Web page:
Wednesday, January 20, 2010

Why the Left Can't Stop Neo-Colonialism

Anti-imperialist theories of today must either evolve or be thrown away completely.

20th century anti-imperialism rested on the idea of state sovereignty; which, held all nation- states should be respected as equal and indepedent from one another. This concept has always been contradictory in the third world mainly because the territorial boundaries that national liberation movements struggled to emancipate were drawn by colonial powers in the first place. Nation-states have always been social, economic, and political constructs defining relations of power and hierarchy rather than simply expressing ethnicity, geography or culture. Although, state sovereignty is a central principle of the United Nations, it has never applied it equally among actors. One can already clearly see in the first decade of the 21st century how miserably the U.N. has failed to prevent or end U.S., Israeli or other European occupations of foreign lands. In the same way, the so called anti-imperialist left has also failed to stop a single major occupation this century because ultimately these actors rely on the impotent U.N. as the forum to do so.

The earthquake in Haiti is the most recent example of both the U.N.'s and the anti-imperialist left's inability to prevent major violations of state sovereignty. In just a week the U.S. has mobilized thousands of troops, technocrats, and aid organizations to totally reconfigure the Haitian government and the main economic institutions of the country with virtually no unified opposition. By strict definition this is an aggressive act of neo-colonialism regardless of the moral implications of these actions or in this case, inactions.

As with the Rwandan genocide there is a moral consequence for powerful countries that do not intervene in the midst of great human suffering caused by genocide or natural disaster. The moral consequences on non-intervention during humanitarian crises have silenced even the most ardent critics of interventionism and made the U.N. an enabling force in several acts of neo-colonial occupation. Recently, even the Cuban government allowed the U.S. military to use its airspace as part of its humanitarian operations in Haiti. The U.N. will without a doubt allow the U.S. to take primary responsiblity for the political and economic future of Haiti and has already given up total security control to the Americans.

While we understand that there is little to prevent a powerful country from using the cover of a humanitarian"responsibility to protect" in order to pursue its own political and economic interests, we do not have a moral excuse in cases like Haiti or Rwanda not to intervene. Furthermore, the case for intervention in Iraq for example could reasonably be rooted in humanitarianism given the actions of Sadamm Hussein before the U.S. invasion. The fact is, people in Iraq were also victims of human suffering caused by Hussein. This standard would also apply to the case of the Palestinian people where arguably the most dramatic case of human induced suffering is taking place. None of the supporters of the Iraq War advocate a U.S. military invasion to emancipate the Palestinians from Israeli domination. Taken a logical step further, there is not a single nation-state in the history of the world that, judged soley on humanitarian tragedy, did not deserve to be invaded at one point or another.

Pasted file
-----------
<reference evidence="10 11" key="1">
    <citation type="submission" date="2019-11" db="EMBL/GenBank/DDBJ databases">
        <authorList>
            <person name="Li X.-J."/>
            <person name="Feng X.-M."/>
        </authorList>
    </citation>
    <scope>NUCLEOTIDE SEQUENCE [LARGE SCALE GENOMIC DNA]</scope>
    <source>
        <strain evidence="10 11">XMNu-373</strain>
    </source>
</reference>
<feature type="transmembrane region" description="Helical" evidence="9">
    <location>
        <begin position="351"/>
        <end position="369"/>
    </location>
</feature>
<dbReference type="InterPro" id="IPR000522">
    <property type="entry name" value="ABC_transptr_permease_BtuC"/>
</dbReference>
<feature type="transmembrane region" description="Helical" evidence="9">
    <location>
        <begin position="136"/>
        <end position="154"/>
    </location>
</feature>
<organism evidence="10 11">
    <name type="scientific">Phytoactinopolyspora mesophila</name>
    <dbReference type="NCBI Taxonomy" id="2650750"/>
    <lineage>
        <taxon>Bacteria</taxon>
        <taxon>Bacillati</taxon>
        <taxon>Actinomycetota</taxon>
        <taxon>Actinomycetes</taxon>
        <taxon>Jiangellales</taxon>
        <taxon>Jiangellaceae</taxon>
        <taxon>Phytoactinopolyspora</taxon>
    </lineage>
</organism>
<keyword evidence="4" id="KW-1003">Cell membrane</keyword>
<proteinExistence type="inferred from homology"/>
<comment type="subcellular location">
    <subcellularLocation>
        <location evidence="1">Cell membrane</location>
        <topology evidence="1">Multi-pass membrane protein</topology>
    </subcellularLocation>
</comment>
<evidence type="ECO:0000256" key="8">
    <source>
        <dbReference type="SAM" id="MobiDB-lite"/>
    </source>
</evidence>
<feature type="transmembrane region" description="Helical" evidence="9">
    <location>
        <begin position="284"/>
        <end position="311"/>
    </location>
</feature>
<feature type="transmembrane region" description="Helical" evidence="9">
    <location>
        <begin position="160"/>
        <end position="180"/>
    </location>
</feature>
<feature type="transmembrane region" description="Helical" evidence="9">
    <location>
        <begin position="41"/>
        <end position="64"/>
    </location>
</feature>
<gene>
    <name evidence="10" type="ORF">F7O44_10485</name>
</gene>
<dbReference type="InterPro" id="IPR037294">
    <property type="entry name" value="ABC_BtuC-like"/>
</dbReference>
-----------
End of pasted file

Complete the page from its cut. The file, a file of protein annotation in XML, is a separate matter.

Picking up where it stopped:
The main issue here is that powerful countries like the U.S. have been able to synthesize their own narrow political and economic interests with an appeal to basic human morality. Unlike Nazi Germany, the U.S. not only invades countries and divides the spoils among its allies, it does so with a bleeding heart and call to human decency. This synthesis has not completely destroyed opposition to war and occupation but it has marginalized its mass appeal. As unpopular as the War in Iraq was, it continues along with at least a half-a- dozen other examples on neo-colonial occupation.

If the anti-imperialist left cannot find a synthesis of its own that bridges that gap between protecting state sovereignty and moral indifference, its voice will remain marginalized in the long-term. Ultimately, the ambiguity of neo-colonial intervention favors the position of the occupying power. Yesterday, the U.S. military landed on the lawn of the Haitian presidential palace to cheers, not protest. Some are asking for the U.S. to stay indefinitely.

There is a reason why the expansionist Roman Empire survived successfully for as long as it did. As it exist now, the Left can't prevent the great powers of today from doing the same. Those who oppose imperialism must begin to understand why.

1 comment:

  1. Hi Austin,

    Thanks for the rants.I have few questions:

    What is your alternative to the current left? And what do you think is happening to US Imperialism?
    Immuable or loosing ground? what about social transformation within the US? What do you think is likely to happen in the coming decades?